This style is great for those who need a little help saving, since it automates your savings transfer so that you won’t even miss the money.

Mostly C: The Goal Setter

If you do better when focused on one goal at a time, this could be the perfect money management style for you! The Goal Setter chooses a goal, such as saving $2,500 for a vacation to Egypt, and concentrates on filling up that trip fund. They use their checking account to pay for daily necessities and bills, and open a savings account specifically for their goal — in this case, the trip. Once their goal is reached, they set a brand new goal and aim for that instead.

If you don’t multi-task well and you tend to prioritize one goal at a time, goal-setting is the perfect fit. The downside is that you’ll have to put other goals, such as paying off debt, on the back burner.

Mostly D: The Prince of Payoffs

Payoff princes (or princesses) hate being in debt and rejoice whenever they see a zero balance on one of their credit card or loan accounts. They prioritize paying off debt and may have a BIG goal of being debt-free by a certain time. Consequently, most of their extra dollars go toward their bills. They never pay just the minimum balance, instead opting to funnel any extra cash they have toward their loan principal or credit card balances.

The downside of this money-management style is that it can feel like a revolving door. Pay off one debt and then another takes its place, because you don’t have enough saved to cover the cost of anything new. But if you’re able to reach debt-free status, you’ll have a lot of extra money in your budget — which can mean saving much faster.

Mostly E: The Serious Saver

If you’re looking to buckle down and save for a major purchase such as a new car or a home, this style is a great place to start. The Serious Saver goes beyond a single savings account to really think about their various financial goals. They often have multiple savings accounts, including a separate emergency fund, retirement accounts and other savings solutions like money markets or IRAs that may earn higher interest.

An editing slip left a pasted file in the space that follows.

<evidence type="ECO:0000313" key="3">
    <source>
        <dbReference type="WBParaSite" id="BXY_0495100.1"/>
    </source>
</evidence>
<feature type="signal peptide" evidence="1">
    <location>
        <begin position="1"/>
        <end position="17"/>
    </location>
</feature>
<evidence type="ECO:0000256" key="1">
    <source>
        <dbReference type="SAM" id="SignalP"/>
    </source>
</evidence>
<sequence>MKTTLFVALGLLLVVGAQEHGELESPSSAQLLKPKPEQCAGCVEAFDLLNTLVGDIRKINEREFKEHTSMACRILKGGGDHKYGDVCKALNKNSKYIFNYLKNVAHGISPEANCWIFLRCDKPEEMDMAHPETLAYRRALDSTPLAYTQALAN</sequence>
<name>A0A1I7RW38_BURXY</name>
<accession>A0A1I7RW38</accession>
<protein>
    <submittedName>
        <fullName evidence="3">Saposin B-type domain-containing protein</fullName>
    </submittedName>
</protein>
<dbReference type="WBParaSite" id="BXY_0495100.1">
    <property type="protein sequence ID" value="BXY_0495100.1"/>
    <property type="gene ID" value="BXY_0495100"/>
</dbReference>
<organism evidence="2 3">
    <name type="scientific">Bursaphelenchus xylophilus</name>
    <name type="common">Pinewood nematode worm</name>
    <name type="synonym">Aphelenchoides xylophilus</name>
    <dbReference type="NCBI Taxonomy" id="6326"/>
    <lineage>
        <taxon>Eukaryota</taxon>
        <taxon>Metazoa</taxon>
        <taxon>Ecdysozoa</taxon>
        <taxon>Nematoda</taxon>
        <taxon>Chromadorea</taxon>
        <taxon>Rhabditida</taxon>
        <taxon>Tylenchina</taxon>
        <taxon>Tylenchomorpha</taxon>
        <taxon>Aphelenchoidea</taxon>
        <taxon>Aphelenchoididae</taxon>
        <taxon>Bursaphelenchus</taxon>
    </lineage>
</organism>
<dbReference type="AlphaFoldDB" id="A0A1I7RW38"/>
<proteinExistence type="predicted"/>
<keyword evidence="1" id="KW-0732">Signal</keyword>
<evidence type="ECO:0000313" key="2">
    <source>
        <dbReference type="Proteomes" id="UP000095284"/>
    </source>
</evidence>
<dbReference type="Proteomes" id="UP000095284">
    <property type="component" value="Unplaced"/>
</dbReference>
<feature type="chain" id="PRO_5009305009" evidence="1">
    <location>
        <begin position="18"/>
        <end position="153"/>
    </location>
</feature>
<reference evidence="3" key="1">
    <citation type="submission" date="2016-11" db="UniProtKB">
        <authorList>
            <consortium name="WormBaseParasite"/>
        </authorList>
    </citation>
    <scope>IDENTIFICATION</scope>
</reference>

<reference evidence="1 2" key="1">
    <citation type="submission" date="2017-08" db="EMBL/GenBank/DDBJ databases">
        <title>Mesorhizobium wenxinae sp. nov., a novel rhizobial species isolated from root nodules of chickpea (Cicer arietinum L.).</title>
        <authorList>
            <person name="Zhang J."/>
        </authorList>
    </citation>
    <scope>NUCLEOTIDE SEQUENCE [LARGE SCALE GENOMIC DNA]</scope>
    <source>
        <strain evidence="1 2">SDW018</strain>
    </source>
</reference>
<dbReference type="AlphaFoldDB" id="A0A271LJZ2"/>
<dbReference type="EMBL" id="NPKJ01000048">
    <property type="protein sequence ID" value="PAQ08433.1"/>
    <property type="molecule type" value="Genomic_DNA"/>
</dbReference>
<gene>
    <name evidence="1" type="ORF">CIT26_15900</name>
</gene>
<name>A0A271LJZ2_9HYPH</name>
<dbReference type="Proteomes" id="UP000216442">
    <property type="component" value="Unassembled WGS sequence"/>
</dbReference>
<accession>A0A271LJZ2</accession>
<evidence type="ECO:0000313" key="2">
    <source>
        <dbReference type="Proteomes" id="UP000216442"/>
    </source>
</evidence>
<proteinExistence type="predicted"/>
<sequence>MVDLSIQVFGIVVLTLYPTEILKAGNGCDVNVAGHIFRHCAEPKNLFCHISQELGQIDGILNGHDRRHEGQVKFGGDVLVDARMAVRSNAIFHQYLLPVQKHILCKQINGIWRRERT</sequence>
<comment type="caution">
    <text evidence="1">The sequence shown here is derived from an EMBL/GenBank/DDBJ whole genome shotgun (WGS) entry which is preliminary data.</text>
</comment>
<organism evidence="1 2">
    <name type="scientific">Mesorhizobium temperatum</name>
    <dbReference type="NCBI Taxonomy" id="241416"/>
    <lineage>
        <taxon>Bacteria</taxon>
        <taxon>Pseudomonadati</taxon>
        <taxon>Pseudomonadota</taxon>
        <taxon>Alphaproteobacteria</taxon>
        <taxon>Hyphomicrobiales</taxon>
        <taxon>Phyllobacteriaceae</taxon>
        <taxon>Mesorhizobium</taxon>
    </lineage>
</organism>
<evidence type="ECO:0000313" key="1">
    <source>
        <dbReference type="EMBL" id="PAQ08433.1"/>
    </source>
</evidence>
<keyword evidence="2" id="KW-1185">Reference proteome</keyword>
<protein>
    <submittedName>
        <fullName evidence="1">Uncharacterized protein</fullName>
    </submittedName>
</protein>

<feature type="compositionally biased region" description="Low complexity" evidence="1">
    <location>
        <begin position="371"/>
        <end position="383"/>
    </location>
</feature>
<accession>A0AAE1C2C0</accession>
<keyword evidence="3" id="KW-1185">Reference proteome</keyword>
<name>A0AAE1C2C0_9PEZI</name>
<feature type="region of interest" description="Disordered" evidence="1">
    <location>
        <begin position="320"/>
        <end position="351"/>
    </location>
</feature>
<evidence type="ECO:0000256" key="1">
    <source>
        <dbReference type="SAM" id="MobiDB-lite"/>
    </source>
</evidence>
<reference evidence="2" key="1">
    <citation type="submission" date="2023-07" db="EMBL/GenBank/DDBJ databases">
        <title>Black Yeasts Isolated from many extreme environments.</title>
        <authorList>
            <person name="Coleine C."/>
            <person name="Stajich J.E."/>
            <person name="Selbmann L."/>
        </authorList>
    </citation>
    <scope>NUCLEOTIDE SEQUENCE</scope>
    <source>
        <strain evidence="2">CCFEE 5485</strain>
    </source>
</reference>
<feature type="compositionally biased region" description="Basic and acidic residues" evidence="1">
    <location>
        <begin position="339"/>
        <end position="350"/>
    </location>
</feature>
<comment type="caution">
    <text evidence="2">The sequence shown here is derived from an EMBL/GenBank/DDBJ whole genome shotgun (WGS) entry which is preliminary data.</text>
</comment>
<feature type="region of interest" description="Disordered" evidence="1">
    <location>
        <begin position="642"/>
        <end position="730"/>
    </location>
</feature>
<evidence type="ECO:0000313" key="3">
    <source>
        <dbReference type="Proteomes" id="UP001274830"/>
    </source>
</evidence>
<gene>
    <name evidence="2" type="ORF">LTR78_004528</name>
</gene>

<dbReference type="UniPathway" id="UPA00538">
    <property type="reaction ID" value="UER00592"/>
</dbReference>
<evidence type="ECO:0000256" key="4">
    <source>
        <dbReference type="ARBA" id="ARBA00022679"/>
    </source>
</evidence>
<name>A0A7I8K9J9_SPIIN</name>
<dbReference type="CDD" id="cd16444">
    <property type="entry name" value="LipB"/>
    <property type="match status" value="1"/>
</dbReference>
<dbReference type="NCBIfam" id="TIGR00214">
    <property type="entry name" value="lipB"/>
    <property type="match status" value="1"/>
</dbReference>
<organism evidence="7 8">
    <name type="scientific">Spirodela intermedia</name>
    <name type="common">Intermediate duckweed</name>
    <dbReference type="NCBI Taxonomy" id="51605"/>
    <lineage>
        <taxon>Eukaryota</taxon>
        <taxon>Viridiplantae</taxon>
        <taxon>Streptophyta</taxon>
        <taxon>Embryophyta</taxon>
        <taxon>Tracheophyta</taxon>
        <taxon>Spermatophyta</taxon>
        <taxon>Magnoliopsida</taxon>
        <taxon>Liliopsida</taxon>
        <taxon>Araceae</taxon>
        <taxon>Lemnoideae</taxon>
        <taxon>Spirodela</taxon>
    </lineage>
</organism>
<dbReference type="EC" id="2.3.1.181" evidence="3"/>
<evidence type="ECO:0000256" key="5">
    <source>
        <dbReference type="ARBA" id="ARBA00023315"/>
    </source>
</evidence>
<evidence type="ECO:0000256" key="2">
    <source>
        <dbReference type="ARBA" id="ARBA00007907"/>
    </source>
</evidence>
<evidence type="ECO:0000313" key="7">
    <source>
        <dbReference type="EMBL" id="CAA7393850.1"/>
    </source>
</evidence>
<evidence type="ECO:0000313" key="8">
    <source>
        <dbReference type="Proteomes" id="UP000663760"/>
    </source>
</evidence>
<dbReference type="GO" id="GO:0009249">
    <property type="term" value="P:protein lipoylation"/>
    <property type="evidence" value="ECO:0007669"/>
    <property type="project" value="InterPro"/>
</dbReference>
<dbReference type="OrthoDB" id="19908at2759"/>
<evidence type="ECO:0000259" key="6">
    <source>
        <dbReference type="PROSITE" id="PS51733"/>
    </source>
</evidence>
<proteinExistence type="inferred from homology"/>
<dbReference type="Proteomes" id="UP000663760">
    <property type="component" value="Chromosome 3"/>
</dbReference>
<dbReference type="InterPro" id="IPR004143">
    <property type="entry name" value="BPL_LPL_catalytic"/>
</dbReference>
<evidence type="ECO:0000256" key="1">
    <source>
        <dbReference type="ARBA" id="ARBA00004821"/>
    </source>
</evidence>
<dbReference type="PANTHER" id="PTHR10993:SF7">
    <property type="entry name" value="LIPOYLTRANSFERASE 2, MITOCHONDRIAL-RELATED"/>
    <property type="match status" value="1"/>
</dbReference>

The Serious Saver is focused on growing their money, so they may also venture into stocks, bonds and other investments with the help of a financial advisor.

This is a more advanced money management style best suited to those who are dedicated and have had success with saving. If you’re able to keep up with it, you’ll likely find yourself in a great financial position. #financialfreedom

What Your Result Says About You

There’s no “good” or “bad” result to this quiz. While you may lean toward a certain money management style now, as you change and grow that style may evolve. You may also fall into two style categories at once if you have multiple financial goals.

The important thing to remember is that your money management type should fit both your strengths and your financial priorities. By trying on the right style for you, you’ll reach your #goals faster and be more satisfied with the results.

The material presented here is for educational purposes only, and is not intended to be used as financial, investment, or legal advice.